I still see system administrators hold off on SSL because they are scared for the process of creating certificate requests, getting the certificates and then integrating them into apache. This writeup will show how to install an SSL certificate using CERTBOT, a handy tool provided by let’s encrypt that takes all the manual work out of the process. Certbot will create the request, get the certificate, install the certificate and also configure your webserver with the needed redirects all in one go. While i believe it is usefull the understand the underlying process this is by no means mandatory, and Certbot will give you extremely easy entry into the world of SSL.
Visit the CERTBOT site and select the webserver and operating system software you are useing. In this case “Apache” on “Ubuntu 18.04 Bionic”. Certbot will tell you what you need to install on your system to get it up and running. In our case:
#sudo apt-get update #sudo apt-get install software-properties-common #sudo add-apt-repository universe #sudo add-apt-repository ppa:certbot/certbot #sudo apt-get update #sudo apt-get install certbot python-certbot-apache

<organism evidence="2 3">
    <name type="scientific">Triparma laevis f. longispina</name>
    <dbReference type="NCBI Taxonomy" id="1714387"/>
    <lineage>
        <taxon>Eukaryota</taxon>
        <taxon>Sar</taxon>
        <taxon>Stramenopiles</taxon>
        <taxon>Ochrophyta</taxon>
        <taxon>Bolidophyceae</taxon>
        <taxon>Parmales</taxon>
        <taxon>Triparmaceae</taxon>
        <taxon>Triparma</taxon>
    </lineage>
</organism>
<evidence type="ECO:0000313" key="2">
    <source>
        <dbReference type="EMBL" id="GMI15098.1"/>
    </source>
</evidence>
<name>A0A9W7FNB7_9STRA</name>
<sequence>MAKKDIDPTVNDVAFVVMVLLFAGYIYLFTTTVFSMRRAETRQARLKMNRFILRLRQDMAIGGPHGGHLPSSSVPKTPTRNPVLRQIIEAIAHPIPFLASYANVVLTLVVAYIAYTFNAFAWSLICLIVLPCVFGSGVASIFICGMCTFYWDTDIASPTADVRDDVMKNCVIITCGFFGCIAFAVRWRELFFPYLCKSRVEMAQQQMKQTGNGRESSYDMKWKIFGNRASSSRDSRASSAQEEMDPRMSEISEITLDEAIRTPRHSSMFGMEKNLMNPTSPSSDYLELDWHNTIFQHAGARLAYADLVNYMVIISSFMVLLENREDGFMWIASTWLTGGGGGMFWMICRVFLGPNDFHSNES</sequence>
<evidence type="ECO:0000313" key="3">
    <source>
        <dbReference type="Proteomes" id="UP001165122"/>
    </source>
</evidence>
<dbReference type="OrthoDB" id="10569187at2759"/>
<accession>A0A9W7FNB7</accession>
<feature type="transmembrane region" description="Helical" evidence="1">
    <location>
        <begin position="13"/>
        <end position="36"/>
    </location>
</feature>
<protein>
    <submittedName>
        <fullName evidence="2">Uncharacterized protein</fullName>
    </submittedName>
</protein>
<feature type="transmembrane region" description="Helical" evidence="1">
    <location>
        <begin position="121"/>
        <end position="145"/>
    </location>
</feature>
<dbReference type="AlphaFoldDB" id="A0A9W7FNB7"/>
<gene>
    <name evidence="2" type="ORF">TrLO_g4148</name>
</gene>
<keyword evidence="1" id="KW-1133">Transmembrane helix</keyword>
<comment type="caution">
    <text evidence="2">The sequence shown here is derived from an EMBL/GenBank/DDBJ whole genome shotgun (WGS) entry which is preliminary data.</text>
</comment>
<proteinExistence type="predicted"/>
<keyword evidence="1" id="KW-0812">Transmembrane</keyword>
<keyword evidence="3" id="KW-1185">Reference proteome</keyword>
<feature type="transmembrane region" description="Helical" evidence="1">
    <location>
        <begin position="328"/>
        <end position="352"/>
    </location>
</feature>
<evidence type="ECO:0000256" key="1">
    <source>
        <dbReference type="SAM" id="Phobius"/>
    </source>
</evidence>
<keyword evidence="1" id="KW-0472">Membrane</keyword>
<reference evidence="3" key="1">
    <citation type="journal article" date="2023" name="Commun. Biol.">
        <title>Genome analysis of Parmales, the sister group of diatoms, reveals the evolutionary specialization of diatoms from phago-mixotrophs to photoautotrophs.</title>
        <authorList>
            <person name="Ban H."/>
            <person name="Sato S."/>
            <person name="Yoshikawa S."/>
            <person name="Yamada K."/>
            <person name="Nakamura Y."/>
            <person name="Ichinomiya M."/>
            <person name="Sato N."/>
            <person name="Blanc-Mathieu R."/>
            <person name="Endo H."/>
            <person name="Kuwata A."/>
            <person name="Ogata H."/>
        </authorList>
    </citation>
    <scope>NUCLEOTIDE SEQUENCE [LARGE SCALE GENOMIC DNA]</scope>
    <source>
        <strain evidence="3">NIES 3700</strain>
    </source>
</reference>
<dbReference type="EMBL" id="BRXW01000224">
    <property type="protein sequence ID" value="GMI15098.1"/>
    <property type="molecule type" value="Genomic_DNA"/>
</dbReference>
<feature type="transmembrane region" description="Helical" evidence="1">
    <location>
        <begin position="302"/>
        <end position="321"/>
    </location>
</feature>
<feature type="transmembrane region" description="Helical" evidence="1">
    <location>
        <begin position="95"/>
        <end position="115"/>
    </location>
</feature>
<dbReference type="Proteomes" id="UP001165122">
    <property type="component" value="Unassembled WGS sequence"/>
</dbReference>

Note that all this is only needed the first time to bring the needed tools into your system. In the future for subsequent certificates you only need the single step below.
Next, we will start the certificate bot to start the process of obtaining and installing a certificate.
#sudo certbot --apache
- Configure the email address to send renewal notices to.
- Agree to the terms of service used by let’s encrypt
- Optional: Sign up to the FF mailing list
- The certificate bot will now list the sites found on your system. Select the site you want to enable SSL for from the list.
- Now you get the option to auto redirect traffic to the SSL site. Unless you have specific reasons not to, enable automatic redirection (option 2)
- As a last step, you can verify the certificate and communication through https://www.ssllabs.com/ssltest/analyze.html?d=your.domain.here
Thats it. Is doenst get any easyer then that does it 🙂 ?
This information is compiled on Ubuntu Server 18.04.1 LTS